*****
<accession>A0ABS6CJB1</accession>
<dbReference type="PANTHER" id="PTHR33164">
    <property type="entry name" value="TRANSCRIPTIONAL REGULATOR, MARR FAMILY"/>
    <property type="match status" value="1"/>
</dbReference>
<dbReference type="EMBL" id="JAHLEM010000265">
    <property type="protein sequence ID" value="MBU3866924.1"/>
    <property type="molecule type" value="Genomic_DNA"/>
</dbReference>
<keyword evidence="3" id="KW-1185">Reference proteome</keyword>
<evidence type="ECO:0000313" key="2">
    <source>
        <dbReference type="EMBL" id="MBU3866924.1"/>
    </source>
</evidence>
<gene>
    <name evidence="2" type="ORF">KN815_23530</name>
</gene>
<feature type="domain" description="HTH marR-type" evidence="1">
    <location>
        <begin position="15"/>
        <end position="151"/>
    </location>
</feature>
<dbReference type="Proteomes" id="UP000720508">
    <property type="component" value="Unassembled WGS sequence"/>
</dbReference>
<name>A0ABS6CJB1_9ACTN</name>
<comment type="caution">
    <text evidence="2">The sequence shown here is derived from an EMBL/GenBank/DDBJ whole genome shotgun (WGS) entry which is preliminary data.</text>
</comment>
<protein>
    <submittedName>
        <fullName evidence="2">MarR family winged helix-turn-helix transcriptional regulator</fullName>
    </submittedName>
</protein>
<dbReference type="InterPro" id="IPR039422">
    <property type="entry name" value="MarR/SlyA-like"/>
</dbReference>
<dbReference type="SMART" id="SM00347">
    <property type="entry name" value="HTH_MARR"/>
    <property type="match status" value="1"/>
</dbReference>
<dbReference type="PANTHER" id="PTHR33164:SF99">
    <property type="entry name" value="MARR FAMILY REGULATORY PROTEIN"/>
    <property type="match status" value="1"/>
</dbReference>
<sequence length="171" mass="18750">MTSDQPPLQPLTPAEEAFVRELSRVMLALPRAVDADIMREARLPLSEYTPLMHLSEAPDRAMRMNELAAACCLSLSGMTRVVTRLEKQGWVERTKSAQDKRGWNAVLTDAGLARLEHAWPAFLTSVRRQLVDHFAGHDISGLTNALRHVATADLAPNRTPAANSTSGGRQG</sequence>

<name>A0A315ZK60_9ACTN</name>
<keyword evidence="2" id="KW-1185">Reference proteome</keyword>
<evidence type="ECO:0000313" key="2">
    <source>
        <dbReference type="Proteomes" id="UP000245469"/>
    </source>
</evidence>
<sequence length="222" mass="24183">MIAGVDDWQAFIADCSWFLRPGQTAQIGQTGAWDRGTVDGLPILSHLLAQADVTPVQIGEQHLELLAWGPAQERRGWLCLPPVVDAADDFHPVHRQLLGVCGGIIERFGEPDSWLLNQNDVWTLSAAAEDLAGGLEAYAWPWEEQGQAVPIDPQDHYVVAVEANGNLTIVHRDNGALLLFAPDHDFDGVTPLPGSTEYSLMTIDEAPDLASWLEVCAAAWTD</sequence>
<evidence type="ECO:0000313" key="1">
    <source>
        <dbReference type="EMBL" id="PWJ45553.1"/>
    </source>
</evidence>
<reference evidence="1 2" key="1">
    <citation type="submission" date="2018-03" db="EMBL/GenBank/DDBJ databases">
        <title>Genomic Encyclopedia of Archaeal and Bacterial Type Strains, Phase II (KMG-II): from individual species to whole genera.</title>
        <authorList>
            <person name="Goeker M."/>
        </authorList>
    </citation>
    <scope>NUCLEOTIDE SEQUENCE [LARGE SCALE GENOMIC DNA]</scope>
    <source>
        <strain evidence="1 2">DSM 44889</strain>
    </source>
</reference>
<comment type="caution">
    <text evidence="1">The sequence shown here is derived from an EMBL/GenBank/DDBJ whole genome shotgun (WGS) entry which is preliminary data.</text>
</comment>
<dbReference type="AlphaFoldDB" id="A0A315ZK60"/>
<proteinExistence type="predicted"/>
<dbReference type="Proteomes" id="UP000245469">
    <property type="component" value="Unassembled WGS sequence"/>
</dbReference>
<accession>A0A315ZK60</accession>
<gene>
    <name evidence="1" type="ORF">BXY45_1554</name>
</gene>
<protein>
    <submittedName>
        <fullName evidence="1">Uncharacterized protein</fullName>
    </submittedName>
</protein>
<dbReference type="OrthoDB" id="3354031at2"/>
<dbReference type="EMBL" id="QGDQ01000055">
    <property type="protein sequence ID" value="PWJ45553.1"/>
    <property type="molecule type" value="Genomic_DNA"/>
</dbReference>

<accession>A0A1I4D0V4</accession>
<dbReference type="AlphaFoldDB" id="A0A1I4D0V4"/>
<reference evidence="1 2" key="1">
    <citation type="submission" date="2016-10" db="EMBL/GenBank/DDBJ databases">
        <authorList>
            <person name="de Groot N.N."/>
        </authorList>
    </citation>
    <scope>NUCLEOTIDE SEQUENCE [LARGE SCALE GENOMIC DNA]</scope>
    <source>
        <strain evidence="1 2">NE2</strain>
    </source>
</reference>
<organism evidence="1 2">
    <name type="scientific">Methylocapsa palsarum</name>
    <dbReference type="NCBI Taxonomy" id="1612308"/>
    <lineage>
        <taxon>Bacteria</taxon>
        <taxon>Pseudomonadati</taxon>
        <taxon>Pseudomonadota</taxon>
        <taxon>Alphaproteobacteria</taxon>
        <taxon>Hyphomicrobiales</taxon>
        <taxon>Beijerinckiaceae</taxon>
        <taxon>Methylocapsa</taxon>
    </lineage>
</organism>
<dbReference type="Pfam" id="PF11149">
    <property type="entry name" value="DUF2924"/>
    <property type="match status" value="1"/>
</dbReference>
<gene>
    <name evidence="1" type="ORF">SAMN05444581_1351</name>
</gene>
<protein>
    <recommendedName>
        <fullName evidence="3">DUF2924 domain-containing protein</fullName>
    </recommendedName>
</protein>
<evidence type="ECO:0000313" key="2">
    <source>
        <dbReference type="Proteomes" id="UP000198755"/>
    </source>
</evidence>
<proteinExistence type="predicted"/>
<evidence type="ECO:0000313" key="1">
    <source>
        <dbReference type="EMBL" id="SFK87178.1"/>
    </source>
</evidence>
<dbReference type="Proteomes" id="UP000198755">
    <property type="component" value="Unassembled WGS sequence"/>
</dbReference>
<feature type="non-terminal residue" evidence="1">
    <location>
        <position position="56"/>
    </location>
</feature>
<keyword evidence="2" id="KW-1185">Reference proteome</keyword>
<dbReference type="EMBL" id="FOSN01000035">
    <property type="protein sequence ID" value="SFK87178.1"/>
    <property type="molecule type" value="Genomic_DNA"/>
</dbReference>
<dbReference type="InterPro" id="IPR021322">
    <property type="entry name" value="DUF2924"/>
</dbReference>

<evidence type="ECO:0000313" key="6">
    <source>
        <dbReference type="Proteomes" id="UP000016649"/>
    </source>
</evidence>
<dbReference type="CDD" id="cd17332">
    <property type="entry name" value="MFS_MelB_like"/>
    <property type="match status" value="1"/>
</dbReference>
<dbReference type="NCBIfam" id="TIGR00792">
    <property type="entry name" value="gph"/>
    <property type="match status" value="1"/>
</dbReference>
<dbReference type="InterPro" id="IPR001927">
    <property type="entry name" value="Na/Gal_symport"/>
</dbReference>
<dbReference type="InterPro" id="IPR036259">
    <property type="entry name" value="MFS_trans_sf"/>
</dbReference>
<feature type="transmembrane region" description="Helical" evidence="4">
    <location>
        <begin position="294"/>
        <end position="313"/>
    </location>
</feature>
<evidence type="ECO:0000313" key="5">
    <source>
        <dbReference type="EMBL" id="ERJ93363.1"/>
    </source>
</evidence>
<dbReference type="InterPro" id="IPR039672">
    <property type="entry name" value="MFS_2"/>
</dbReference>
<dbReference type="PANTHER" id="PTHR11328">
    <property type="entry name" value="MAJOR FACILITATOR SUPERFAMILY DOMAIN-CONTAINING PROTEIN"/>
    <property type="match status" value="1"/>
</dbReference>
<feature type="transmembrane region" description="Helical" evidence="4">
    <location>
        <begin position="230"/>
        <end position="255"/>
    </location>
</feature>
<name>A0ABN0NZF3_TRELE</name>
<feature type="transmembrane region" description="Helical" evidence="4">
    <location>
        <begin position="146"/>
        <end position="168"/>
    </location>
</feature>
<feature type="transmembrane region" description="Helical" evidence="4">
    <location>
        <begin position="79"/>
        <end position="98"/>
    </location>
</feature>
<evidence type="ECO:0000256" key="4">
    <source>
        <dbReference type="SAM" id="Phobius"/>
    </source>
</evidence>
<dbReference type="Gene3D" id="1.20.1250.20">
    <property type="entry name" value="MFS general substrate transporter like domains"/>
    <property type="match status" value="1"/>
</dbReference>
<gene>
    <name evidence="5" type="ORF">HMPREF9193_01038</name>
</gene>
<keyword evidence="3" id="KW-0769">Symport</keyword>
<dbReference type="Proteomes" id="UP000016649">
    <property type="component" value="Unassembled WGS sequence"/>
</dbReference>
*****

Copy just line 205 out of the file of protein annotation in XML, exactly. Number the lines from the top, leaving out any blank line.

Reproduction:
<feature type="transmembrane region" description="Helical" evidence="4">